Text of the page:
Life And Debt: A Paralyzed Child And The GoFundMe Campaign That Launched A Charity

Will Allen, 7, threw out the first pitch with his dad by him before a baseball game for the Round Rock Express, the Houston Astros farm club, in May. (Photo: Julia Price/Round Rock Express)
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The last time Will Allen played baseball was Feb. 3. His father and coach, Tim Allen, pitched so Will, 7, and his Little League teammates could have some batting practice. What happened on the drive home may prevent Will from ever playing again.

Another car collided head-on with Tim’s truck. Tim pulled himself from the wreckage, but he immediately collapsed on the roadway. When he saw Will still trapped inside, Tim believed he’d lost his youngest child.

“The look on his face and eyes is something that I will never forget,” said Tim, 42, a banker who lives in Dripping Springs, Texas. “Then I heard him crying, so I knew he was alive.”

The worst didn’t happen, but Will sustained major spinal injuries and is now paralyzed below his chest. Will was hospitalized for two months and has been attending therapy since a week after the crash. His brain injuries appear to have completely healed, but his doctors give him only a slight chance of ever walking again. While Tim suffered less serious injuries, he still needed surgery and spent eight days in the hospital.

Paralysis has been an especially heartbreaking diagnosis for a little boy who loves baseball, gym class and riding dirt bikes with his big sister, Kyla, who is 8.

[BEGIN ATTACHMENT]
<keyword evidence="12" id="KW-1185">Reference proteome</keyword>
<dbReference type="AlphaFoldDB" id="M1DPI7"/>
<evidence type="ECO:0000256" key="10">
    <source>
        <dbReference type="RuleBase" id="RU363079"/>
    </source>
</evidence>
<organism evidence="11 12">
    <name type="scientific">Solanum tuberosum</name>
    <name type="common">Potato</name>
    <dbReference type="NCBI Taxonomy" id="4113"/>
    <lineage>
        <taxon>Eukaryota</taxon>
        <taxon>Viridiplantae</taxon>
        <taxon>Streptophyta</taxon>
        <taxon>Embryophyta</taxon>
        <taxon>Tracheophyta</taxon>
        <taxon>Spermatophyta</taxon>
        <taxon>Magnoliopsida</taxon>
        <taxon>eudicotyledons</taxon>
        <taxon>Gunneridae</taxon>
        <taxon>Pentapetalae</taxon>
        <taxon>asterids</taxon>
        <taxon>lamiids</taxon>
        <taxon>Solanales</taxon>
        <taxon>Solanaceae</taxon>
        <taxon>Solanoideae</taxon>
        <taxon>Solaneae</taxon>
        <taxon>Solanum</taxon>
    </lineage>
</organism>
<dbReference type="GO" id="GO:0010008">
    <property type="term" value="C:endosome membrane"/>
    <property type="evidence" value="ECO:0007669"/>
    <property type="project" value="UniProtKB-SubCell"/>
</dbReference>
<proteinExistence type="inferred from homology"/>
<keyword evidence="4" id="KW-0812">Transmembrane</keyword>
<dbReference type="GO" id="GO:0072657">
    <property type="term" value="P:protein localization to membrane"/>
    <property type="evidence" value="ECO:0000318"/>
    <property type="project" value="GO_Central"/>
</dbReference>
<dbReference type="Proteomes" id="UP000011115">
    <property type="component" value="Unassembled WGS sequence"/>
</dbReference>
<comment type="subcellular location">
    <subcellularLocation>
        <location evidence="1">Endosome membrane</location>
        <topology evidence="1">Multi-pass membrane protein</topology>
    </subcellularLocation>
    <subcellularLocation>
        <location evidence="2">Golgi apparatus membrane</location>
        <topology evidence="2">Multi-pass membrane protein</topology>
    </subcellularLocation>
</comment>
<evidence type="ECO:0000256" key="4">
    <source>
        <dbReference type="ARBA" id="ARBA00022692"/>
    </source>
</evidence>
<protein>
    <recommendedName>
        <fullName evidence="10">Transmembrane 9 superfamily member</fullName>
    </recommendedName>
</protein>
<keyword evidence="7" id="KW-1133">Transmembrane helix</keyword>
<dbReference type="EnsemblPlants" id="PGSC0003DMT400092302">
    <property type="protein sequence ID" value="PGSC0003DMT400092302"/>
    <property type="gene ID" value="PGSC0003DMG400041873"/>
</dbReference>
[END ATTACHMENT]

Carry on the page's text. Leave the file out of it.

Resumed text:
“There have been some moments ― very difficult moments ― where we’ve had real conversations with him. Life doesn’t prepare you to have real, adult-like conversations with your 7-year-old,” Tim said. “He’s had some moments where he will tell us that, ‘I want to walk again. I want to be upright. I miss playing baseball.’”

This is how the Allen family joined the thousands of Americans raising money via GoFundMe campaigns in order to alleviate the financial burden of lifesaving medical care. Will’s and Tim’s ambulance rescues, surgeries and hospital stays came at a high cost, the extent of which Tim doesn’t even know yet.

(Photo: Isabella Carapella/HuffPost)

They will also need to pay for Will’s ongoing physical therapy, wheelchair and the other medical equipment he will need unless, against the odds, he regains the ability to walk.

But unlike other families in this situation, Tim and his wife Shara, 38, aren’t worried that the costs will overwhelm them. “I have a good job. I have what I feel like is decent insurance, so far,” he said. “We have an amazing network of family and friends and a community that has just been amazing.”

The GoFundMe campaign a family friend started for them has brought in more than $130,000 in donations, and fundraising events like a baseball tournament and a movie night at a local distillery have generated even more money.